We performed a pedestal analysis to evaluate the pedestal stability and understand the evolution of the ELM behaviour in the high-βP discharge described in Fig. 2. The ELITE calculations41 shown in Fig. 4a predict the stability boundary for peeling–ballooning modes in the pedestal, for each of the three ELM states. In the type-I ELM state, the pedestal lies near the unstable ballooning region. Evolving to the small-ELM state, the experimental point moves along the ballooning boundary towards a lower pedestal pressure gradient and lower pedestal current density. Moving further away from the peeling boundary is consistent with the observation of no giant ELMs in the later phase. Modelling with BOUT++ (refs. 42,43,44) provides details on the instability growth rate in Fig. 4b. The dominant low-n peeling–ballooning mode was identified at n ≈ 10, which agrees with the ELITE result. The predicted low-n growth rate is smallest for small ELMs. BOUT++ modelling also resolves high-n resistive ballooning modes near the separatrix, when considering the plasma resistivity. It is clear that the high-n separatrix modes are dominant in the small-ELM case in contrast to other results in Fig. 4b. The modelling suggests that the high-n separatrix modes played an essential role in the observation of small ELMs in high-βP plasmas.

Fig. 4: Pedestal modelling of the three types of ELM behaviours in DIII-D 190904.
figure 4

a,b, Results for the type-I ELM in blue, the compound ELM in green and the small ELM in violet. a, Pedestal stability versus normalized pedestal current density (y axis) and normalized pressure gradient at the pedestal peak gradient location (x axis). jmax, jsep and j are the maximum pedestal current density, the current density at the separatrix and the average current density in the pedestal region, respectively. Stability boundaries are shown as solid lines. Experimental points are indicated as open squares with error bars. b, Linear mode growth rate (normalized by Alfvén frequency, ωA) at different toroidal mode numbers.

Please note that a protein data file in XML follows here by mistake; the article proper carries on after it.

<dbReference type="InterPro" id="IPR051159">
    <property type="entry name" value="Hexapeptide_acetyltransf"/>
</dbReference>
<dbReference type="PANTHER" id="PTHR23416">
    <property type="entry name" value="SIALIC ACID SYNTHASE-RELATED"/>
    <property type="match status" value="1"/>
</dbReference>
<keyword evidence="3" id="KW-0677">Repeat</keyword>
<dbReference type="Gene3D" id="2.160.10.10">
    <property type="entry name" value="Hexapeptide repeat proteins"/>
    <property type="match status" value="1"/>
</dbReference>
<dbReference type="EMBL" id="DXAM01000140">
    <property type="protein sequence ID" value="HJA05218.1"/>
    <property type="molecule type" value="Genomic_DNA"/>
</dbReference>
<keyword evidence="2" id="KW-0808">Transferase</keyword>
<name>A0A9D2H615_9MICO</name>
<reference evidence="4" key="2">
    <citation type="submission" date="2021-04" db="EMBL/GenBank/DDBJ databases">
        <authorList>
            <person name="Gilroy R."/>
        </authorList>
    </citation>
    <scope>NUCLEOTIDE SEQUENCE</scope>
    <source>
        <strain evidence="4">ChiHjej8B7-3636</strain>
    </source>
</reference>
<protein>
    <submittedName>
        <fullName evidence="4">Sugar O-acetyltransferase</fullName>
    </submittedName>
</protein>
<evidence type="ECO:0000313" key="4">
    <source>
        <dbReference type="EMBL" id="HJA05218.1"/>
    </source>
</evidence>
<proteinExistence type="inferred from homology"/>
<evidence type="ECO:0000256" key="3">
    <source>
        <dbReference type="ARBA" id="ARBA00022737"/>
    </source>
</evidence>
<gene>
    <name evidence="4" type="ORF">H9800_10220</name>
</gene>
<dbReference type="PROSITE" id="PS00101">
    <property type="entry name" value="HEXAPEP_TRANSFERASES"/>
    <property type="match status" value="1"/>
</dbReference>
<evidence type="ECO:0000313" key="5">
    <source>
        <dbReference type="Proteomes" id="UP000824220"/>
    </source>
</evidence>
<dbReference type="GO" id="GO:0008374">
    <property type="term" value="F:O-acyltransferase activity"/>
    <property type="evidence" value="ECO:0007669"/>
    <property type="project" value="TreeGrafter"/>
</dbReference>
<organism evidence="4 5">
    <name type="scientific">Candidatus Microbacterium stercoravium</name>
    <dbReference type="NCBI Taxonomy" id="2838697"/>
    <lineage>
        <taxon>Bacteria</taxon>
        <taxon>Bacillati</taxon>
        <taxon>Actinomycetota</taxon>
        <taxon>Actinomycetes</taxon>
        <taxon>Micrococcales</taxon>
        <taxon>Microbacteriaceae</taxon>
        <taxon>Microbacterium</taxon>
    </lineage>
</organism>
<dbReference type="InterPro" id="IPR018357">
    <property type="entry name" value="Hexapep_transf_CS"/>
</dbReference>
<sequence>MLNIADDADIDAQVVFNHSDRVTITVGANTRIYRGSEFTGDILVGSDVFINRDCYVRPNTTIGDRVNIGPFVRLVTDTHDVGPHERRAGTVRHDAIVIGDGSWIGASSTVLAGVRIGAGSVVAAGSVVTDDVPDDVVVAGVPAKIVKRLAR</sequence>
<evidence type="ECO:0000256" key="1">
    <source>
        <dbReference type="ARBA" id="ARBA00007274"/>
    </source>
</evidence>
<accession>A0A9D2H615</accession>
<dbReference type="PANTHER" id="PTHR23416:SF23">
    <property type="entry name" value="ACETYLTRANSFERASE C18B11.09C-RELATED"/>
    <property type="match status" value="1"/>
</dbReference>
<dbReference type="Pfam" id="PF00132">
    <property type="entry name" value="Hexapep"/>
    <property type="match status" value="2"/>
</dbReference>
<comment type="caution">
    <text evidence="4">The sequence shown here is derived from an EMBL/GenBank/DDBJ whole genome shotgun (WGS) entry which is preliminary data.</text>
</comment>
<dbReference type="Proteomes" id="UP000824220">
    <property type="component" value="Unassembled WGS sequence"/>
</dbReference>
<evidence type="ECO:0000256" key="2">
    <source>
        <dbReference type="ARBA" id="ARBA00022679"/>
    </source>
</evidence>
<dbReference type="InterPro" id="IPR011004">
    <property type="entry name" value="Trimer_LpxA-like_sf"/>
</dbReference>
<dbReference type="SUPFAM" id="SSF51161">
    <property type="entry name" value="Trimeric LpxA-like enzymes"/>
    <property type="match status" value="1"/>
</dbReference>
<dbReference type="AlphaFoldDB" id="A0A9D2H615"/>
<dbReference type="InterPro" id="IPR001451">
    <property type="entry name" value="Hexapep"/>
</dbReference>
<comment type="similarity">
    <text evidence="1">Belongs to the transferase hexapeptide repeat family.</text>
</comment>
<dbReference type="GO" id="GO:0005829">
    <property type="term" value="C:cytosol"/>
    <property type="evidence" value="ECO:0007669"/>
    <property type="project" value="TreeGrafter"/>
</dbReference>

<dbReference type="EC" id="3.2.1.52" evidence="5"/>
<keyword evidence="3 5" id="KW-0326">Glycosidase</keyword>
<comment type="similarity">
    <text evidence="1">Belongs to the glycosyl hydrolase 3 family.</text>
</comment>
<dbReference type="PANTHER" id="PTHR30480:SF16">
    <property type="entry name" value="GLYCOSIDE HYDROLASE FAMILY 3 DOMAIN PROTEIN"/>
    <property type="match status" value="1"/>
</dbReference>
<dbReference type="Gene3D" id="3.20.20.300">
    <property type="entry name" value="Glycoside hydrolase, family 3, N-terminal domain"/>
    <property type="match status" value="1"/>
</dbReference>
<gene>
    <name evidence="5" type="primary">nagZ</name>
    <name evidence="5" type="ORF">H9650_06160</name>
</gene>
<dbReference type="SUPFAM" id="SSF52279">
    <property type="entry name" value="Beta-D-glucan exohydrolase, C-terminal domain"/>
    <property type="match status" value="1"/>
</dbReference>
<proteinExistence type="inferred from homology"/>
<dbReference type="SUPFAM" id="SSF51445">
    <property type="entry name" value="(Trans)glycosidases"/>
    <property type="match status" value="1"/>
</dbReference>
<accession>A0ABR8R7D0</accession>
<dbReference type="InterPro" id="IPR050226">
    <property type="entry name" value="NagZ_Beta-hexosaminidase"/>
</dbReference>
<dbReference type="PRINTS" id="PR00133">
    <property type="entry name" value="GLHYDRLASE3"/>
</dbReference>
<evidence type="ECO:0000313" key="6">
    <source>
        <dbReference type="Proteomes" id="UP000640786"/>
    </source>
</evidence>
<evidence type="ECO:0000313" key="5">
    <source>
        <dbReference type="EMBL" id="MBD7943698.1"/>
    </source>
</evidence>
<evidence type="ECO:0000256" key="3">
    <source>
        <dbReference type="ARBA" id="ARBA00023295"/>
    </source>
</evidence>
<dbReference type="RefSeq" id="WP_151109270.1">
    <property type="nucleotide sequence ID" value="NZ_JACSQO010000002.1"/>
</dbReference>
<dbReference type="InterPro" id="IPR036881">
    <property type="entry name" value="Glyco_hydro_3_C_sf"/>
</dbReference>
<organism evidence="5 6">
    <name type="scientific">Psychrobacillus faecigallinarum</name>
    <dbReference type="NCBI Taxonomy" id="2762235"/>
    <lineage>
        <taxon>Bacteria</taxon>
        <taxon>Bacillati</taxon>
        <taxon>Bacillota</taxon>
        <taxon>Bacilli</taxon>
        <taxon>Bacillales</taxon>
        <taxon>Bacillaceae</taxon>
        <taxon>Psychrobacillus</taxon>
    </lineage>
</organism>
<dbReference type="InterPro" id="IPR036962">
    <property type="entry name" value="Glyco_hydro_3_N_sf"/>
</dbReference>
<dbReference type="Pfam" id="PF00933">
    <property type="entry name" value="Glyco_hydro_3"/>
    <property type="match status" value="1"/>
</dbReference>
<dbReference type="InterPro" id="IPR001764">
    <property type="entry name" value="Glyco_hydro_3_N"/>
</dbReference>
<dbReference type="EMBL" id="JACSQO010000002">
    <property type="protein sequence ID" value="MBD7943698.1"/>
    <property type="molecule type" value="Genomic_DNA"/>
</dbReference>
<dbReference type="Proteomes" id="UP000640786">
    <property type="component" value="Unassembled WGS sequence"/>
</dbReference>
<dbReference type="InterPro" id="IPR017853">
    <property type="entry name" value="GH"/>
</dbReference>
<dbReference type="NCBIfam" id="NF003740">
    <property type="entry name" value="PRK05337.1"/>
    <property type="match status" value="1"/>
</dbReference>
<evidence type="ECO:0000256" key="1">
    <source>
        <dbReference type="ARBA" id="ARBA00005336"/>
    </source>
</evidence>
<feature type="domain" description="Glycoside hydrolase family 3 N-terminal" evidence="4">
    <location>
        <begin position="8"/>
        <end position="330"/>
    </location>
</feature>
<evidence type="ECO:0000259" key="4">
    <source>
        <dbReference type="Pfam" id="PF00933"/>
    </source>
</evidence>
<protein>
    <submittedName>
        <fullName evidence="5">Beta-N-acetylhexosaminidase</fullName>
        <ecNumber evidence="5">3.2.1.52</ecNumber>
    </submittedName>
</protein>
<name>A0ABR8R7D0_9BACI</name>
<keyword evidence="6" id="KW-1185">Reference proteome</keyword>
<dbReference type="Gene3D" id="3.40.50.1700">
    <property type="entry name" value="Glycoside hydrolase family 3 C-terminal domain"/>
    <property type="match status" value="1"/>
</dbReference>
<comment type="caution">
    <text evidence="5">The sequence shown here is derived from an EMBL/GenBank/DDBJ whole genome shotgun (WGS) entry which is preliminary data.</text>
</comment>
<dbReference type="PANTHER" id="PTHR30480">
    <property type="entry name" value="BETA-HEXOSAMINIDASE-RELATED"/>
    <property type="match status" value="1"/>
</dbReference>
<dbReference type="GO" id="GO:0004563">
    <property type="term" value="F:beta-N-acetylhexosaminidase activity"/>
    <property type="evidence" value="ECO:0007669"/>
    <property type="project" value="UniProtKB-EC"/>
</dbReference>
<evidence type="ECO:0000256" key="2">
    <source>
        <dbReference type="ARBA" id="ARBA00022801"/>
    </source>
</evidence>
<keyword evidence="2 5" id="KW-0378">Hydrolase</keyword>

In this paper, we have extended the operating space of a tokamak plasma towards a regime with simultaneous fGr up to 1.25 and H98y2 ≈ 1.3–1.8, using the high-βP scenario in DIII-D. The achievement of entering this previously uncharted regime provides essential support to many attractive FPP designs all over the world. The increased deuterium density and neutron rate in the experiment confirm the promising application of this scenario for higher fusion performance in future FPPs. Unlike many previous high-density H-mode experiments, the high-βP scenario uniquely features a synergy between high confinement quality and high density, especially around the Greenwald value. We have also elucidated the important role of α-stabilization in this achievement, showing that the favourable regime of low turbulent transport at high density is predicted and achieved only at relatively high local q and high β, namely for sufficient αMHD at high βP. This successful experiment not only addresses a few of the key requirements on FPP core plasma parameters but also suggests a potential solution for core-edge integration by demonstrating sustained small ELMs together with fGr > 1.0 and H98y2 > 1.0. Realizing the small-ELM regime is understood as a combination of the reduced growth rate of low-n modes and the predominance of the high-n resistive ballooning mode near the separatrix because of the decreased peak density gradient in the pedestal, increased separatrix density and high βP. During the natural small-ELM phase with a high normalized density and confinement, the plasma is close to divertor detachment, which is believed to be the most promising solution for achieving steady-state plasma–wall-interactions in FPPs37,45. The natural proximity of detachment conditions shows the potential of a fully integrated scenario with high-performance core and cool edge. As the divertor detachment was not optimized in the discussed experiment, doing so will be important work for future experiments. Note that the compatibility of the high-βP scenario with full divertor detachment has been demonstrated37. So far, neither a significant central peak in the density profile of the impurity (carbon) nor a significant increase in the core radiated power has been observed when the density is above the Greenwald value. Dedicated impurity transport experiments and modelling work are also under consideration for this operating regime. Fast-particle confinement is important for future FPPs. Experiments on the high-βP scenario in DIII-D usually exhibit classical fast-ion transport. More discussion of previous results is presented in ‘DIII-D high-βP experiments’ (Methods).